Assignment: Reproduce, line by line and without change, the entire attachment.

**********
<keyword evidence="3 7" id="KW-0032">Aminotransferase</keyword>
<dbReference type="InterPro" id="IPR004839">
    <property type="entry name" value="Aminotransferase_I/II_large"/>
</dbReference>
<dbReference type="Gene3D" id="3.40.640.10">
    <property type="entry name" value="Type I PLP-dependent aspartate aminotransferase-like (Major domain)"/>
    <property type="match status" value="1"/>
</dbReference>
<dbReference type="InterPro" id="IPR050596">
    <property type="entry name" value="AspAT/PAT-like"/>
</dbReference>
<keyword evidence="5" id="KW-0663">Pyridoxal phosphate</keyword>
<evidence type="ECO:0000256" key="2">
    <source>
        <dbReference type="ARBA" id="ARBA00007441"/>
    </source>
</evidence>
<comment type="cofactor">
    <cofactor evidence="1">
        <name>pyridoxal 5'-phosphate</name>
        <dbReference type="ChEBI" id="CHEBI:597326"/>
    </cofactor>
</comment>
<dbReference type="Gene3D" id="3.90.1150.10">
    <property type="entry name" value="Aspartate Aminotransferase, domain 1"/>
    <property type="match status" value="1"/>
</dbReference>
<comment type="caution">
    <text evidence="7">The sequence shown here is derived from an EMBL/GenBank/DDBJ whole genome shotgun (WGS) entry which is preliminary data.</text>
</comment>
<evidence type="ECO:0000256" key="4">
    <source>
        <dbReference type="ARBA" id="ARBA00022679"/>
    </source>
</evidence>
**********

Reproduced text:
<keyword evidence="3 7" id="KW-0032">Aminotransferase</keyword>
<dbReference type="InterPro" id="IPR004839">
    <property type="entry name" value="Aminotransferase_I/II_large"/>
</dbReference>
<dbReference type="Gene3D" id="3.40.640.10">
    <property type="entry name" value="Type I PLP-dependent aspartate aminotransferase-like (Major domain)"/>
    <property type="match status" value="1"/>
</dbReference>
<dbReference type="InterPro" id="IPR050596">
    <property type="entry name" value="AspAT/PAT-like"/>
</dbReference>
<keyword evidence="5" id="KW-0663">Pyridoxal phosphate</keyword>
<evidence type="ECO:0000256" key="2">
    <source>
        <dbReference type="ARBA" id="ARBA00007441"/>
    </source>
</evidence>
<comment type="cofactor">
    <cofactor evidence="1">
        <name>pyridoxal 5'-phosphate</name>
        <dbReference type="ChEBI" id="CHEBI:597326"/>
    </cofactor>
</comment>
<dbReference type="Gene3D" id="3.90.1150.10">
    <property type="entry name" value="Aspartate Aminotransferase, domain 1"/>
    <property type="match status" value="1"/>
</dbReference>
<comment type="caution">
    <text evidence="7">The sequence shown here is derived from an EMBL/GenBank/DDBJ whole genome shotgun (WGS) entry which is preliminary data.</text>
</comment>
<evidence type="ECO:0000256" key="4">
    <source>
        <dbReference type="ARBA" id="ARBA00022679"/>
    </source>
</evidence>